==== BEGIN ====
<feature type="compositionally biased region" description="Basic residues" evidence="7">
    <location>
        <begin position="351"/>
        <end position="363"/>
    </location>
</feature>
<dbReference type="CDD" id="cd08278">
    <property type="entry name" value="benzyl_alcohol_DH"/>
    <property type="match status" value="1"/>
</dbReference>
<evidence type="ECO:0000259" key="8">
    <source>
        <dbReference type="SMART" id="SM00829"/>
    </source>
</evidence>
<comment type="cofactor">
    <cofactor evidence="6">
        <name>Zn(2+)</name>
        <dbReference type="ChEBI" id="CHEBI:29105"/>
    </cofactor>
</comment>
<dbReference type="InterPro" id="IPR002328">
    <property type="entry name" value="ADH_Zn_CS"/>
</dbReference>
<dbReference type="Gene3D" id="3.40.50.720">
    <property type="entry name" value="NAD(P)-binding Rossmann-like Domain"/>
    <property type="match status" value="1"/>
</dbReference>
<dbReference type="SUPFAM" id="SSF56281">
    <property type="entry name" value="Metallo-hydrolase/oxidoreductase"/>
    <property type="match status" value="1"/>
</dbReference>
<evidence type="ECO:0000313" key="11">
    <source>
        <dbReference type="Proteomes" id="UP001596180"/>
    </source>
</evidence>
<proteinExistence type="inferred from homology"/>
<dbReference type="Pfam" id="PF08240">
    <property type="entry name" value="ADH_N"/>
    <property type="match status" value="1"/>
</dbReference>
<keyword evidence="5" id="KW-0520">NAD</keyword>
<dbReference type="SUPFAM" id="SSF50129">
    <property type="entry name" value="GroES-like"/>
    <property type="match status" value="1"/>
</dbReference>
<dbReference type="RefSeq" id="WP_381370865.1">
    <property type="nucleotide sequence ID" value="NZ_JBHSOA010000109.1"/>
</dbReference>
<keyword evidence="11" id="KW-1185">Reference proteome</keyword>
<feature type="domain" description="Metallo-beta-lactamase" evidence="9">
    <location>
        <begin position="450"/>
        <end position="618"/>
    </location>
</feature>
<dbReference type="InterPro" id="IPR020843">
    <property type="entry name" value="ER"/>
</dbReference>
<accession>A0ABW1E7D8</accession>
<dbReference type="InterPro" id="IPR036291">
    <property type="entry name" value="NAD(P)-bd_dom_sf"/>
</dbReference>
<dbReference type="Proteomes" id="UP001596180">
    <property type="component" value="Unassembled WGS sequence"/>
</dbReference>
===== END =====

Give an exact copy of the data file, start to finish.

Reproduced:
<feature type="compositionally biased region" description="Basic residues" evidence="7">
    <location>
        <begin position="351"/>
        <end position="363"/>
    </location>
</feature>
<dbReference type="CDD" id="cd08278">
    <property type="entry name" value="benzyl_alcohol_DH"/>
    <property type="match status" value="1"/>
</dbReference>
<evidence type="ECO:0000259" key="8">
    <source>
        <dbReference type="SMART" id="SM00829"/>
    </source>
</evidence>
<comment type="cofactor">
    <cofactor evidence="6">
        <name>Zn(2+)</name>
        <dbReference type="ChEBI" id="CHEBI:29105"/>
    </cofactor>
</comment>
<dbReference type="InterPro" id="IPR002328">
    <property type="entry name" value="ADH_Zn_CS"/>
</dbReference>
<dbReference type="Gene3D" id="3.40.50.720">
    <property type="entry name" value="NAD(P)-binding Rossmann-like Domain"/>
    <property type="match status" value="1"/>
</dbReference>
<dbReference type="SUPFAM" id="SSF56281">
    <property type="entry name" value="Metallo-hydrolase/oxidoreductase"/>
    <property type="match status" value="1"/>
</dbReference>
<evidence type="ECO:0000313" key="11">
    <source>
        <dbReference type="Proteomes" id="UP001596180"/>
    </source>
</evidence>
<proteinExistence type="inferred from homology"/>
<dbReference type="Pfam" id="PF08240">
    <property type="entry name" value="ADH_N"/>
    <property type="match status" value="1"/>
</dbReference>
<keyword evidence="5" id="KW-0520">NAD</keyword>
<dbReference type="SUPFAM" id="SSF50129">
    <property type="entry name" value="GroES-like"/>
    <property type="match status" value="1"/>
</dbReference>
<dbReference type="RefSeq" id="WP_381370865.1">
    <property type="nucleotide sequence ID" value="NZ_JBHSOA010000109.1"/>
</dbReference>
<keyword evidence="11" id="KW-1185">Reference proteome</keyword>
<feature type="domain" description="Metallo-beta-lactamase" evidence="9">
    <location>
        <begin position="450"/>
        <end position="618"/>
    </location>
</feature>
<dbReference type="InterPro" id="IPR020843">
    <property type="entry name" value="ER"/>
</dbReference>
<accession>A0ABW1E7D8</accession>
<dbReference type="InterPro" id="IPR036291">
    <property type="entry name" value="NAD(P)-bd_dom_sf"/>
</dbReference>
<dbReference type="Proteomes" id="UP001596180">
    <property type="component" value="Unassembled WGS sequence"/>
</dbReference>